6 Wensleydale from above Castle Bolton

d12032-castle-boltonRichard-SpensleyRichard Spensley – Farmer and Landowner

This view’s my life in a nutshell. I was born at Aysgarth; my family’s farmed here for 150 years. How I visualise it is that the heart of Wensleydale is here. You have the arteries running off it, which are Walden, Bishopdale and the top end of Wensleydale. They come together at Aysgarth and you get this wide expanse of fertility. Further down dale it opens out and levels, but this to me has always been the heart of the dale.

That’s my land in the foreground. We bought 1146 acres of which my daughter had 200, my son has sort of 900, and grazing rights on 2005 acres of heather moor. My son farms the major farm – basically this building and all this land in front. My daughter, they’re on a rented farm but they have the best bit of land that’s out of sight here.

The bottom of the dale here’s always been dairy, but it’s significantly changing now, in that there’s only one dairy farm in sight from here. Every householder used to have a cow – these little buildings are all for two cows. The village here was an old mining village. 60 working people lived in this village – there are only 30 houses now. Majority had a field, a field house as we know them, and right to graze in two big pastures behind.

Farming at the moment in these dales and the upper dales is totally dependent on brown envelopes as we call them – handouts of one kind or another; environmental schemes. They have a place, the money’s required, but if the agriculture was viable on its own, the environment would have been sustained in a satisfactory manner without the money. Before, the only expense virtually was man hours – two horses if you liked and fodder for your cows, which you grew. But that now doesn’t create a living wage. This farm in the ‘40s and ‘50s was carrying seven hired men. The farm now carries one hired man and my son, and they have an increased sheep flock and an increased cattle herd. The sheep flock will be 10% higher, the production off that will be 30% higher, and cattle will be 200% higher. Before, if you were milking 40 cows in that area, 100 gallons of milk was a large farm. When my son-in-law left he had 13-1400 gallon a day going off the same land.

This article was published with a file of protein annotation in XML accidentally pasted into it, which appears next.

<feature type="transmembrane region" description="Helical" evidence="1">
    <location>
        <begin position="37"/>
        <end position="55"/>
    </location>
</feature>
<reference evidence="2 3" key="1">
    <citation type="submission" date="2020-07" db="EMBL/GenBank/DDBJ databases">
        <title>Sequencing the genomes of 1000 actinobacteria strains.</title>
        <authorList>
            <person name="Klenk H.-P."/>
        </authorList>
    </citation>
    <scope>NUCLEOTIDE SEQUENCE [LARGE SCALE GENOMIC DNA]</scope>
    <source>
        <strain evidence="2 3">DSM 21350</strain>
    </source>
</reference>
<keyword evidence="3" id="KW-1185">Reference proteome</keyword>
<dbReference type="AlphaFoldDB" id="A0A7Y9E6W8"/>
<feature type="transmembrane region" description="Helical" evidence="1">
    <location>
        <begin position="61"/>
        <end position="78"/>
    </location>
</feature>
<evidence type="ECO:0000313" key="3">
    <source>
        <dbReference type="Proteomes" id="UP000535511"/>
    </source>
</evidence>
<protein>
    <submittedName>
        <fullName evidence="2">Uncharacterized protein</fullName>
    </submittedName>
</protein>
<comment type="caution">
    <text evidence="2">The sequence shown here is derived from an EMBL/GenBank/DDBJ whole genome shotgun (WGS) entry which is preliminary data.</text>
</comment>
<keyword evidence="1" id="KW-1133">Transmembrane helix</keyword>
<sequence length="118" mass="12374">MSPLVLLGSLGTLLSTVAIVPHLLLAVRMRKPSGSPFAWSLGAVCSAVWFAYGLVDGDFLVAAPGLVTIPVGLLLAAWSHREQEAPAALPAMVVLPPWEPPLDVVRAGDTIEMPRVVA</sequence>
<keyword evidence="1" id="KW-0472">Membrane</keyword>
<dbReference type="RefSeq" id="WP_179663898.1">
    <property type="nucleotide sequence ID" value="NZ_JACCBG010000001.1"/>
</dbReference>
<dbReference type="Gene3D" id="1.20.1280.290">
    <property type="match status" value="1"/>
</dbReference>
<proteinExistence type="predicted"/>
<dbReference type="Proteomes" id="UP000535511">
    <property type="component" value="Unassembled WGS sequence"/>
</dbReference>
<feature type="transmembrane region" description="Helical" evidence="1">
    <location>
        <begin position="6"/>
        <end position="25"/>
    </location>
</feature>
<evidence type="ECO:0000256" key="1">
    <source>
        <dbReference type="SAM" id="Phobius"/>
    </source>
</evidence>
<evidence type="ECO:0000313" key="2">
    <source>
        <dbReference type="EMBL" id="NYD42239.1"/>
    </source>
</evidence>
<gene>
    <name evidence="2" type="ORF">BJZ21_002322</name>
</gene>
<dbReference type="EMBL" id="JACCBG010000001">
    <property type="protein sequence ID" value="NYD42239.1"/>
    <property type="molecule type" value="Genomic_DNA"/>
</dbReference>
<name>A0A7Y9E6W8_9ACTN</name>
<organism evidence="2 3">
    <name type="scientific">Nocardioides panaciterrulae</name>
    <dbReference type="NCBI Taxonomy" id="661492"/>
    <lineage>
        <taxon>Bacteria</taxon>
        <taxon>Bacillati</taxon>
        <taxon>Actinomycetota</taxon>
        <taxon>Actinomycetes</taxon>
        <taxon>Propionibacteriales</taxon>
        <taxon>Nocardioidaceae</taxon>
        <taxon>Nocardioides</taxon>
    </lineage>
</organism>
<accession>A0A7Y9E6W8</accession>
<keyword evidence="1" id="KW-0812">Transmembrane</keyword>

The sheep areas are to a large degree totally dependent on the environmental payments. The lamb production off the uplands, whilst it’s always going to be beneficial to the environment and the sustainability of the visual aspect, is very difficult to sustain financially without outward assistance.

We’ve planted trees in that gully you can see through the Millennium Trust. It’s waste land to a degree, nothing but rabbits and rocks and elm skeletons. We’ve put in a standard mix of a lot of wild cherry, and we’ve included some scots pine – which aren’t on the Millennium Trust menu, but are advantageous to black grouse. We’ve actually had black grouse in there. We lost them a couple of winters back with the frost. They’re quite rare round here.

It is a pleasurable experience doing the work in good weather. I like the achievement of helping the livestock and the land to produce. It’s a total encompassment of the whole aspect of living. It’s bigger than land. It’s the fact as school kids we knew where every bird’s nest was from here to school – we knew what there were.

I think the main thing that crops up in my thoughts is how insignificant our lifetime is, on the whole dale. There are things there that’ll have been worse than brownfield sites in the mining days, and yet they’re grassed over and forgotten. I mean some of these lynchets – the plateaus – from the 8th, 9th, 13th and 14th centuries would have been massive excavations. And then the creation of the mill. And yet there’s nothing there. If you study it as an archaeologist you see bits and pieces, but there’s no significance.

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